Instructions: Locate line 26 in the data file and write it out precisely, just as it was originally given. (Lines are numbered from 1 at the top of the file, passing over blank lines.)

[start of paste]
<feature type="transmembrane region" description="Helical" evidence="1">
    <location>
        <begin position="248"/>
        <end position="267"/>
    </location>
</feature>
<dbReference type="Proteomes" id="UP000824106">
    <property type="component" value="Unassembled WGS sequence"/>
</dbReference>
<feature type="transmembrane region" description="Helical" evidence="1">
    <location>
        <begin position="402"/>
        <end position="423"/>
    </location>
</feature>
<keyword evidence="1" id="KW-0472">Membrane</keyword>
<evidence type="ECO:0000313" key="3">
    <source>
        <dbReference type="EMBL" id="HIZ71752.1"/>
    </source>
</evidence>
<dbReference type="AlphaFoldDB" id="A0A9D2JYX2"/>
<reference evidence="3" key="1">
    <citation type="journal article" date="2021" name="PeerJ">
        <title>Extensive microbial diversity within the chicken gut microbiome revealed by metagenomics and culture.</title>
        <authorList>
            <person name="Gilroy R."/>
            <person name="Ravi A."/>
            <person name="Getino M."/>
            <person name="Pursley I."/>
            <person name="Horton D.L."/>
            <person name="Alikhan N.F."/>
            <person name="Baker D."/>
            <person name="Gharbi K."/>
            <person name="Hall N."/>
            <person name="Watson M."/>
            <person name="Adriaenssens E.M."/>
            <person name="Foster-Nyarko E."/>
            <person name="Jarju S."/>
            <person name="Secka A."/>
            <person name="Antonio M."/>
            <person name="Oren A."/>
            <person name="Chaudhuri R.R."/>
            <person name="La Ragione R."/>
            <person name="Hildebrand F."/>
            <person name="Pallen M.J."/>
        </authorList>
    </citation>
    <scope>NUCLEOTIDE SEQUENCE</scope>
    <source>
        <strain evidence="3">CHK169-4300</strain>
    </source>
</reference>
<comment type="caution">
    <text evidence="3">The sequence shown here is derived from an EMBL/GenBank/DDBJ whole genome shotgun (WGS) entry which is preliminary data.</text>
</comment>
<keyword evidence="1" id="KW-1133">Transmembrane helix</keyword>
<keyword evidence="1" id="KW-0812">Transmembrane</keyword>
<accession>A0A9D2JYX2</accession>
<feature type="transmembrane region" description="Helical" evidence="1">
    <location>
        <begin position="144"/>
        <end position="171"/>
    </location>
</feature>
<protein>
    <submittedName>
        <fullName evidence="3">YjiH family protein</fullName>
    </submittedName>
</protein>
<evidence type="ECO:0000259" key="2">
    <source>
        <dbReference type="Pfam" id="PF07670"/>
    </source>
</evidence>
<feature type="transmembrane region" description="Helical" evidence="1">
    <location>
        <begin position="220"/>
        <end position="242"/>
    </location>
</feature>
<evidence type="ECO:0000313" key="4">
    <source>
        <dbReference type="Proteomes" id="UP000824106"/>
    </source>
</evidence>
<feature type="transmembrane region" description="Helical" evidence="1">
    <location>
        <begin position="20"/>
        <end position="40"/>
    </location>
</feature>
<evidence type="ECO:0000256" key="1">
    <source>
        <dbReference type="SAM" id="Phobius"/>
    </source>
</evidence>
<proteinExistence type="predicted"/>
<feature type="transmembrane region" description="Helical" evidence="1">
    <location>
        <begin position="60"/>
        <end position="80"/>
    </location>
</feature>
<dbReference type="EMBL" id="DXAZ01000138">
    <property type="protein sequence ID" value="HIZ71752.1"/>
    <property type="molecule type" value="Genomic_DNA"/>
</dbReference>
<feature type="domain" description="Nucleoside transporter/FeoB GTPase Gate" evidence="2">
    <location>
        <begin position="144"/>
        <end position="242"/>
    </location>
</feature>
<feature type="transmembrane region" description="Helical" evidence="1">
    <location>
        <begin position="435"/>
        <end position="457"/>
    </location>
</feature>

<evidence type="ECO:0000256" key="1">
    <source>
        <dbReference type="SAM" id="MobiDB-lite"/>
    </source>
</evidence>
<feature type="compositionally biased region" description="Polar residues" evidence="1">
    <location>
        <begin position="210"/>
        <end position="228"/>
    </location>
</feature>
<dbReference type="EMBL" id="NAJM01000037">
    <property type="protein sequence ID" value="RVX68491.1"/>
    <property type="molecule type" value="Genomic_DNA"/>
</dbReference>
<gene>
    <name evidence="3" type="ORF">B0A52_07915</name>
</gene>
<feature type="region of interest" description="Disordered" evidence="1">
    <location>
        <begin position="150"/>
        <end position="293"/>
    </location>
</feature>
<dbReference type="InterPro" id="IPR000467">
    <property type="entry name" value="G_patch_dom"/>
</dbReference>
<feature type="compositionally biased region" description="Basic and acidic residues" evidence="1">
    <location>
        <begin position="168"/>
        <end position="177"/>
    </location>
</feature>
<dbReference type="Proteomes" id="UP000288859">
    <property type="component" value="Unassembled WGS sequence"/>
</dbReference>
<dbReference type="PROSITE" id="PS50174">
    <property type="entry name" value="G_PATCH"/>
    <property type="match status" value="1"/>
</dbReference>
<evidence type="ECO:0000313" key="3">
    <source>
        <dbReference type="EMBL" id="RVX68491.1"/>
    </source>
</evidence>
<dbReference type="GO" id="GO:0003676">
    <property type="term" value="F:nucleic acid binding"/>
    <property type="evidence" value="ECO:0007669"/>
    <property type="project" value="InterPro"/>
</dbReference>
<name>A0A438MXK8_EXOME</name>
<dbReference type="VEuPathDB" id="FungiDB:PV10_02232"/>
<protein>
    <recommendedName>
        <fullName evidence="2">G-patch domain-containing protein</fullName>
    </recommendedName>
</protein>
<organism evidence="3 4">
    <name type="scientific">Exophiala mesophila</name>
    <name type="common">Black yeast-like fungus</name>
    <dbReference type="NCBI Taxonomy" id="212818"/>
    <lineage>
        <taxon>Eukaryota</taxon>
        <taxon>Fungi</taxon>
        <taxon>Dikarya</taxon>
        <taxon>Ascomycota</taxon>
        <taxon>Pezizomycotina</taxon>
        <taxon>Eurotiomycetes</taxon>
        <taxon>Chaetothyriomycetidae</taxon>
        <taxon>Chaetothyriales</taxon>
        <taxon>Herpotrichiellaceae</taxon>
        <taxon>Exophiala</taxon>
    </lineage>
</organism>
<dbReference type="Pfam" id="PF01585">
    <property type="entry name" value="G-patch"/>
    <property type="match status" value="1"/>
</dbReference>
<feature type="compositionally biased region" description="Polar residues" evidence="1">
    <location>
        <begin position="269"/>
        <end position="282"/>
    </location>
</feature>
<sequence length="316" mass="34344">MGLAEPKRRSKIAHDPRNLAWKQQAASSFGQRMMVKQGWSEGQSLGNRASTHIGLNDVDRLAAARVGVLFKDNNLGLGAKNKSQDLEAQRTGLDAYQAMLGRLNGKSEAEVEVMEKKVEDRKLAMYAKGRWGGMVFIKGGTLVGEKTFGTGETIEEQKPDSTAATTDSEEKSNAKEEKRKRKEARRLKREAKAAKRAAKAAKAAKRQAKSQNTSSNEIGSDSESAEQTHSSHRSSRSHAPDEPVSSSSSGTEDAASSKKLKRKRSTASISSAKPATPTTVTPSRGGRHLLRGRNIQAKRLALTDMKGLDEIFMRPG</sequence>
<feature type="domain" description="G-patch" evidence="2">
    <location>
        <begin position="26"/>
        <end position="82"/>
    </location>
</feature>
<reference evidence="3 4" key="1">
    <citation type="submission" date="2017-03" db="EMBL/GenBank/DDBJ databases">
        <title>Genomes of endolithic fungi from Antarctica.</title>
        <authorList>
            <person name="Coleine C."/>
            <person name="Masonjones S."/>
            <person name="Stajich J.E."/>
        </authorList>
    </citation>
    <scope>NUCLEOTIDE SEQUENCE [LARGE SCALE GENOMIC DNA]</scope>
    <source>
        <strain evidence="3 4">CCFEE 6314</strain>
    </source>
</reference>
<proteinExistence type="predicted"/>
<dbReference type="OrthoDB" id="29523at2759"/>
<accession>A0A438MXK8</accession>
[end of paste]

        <authorList>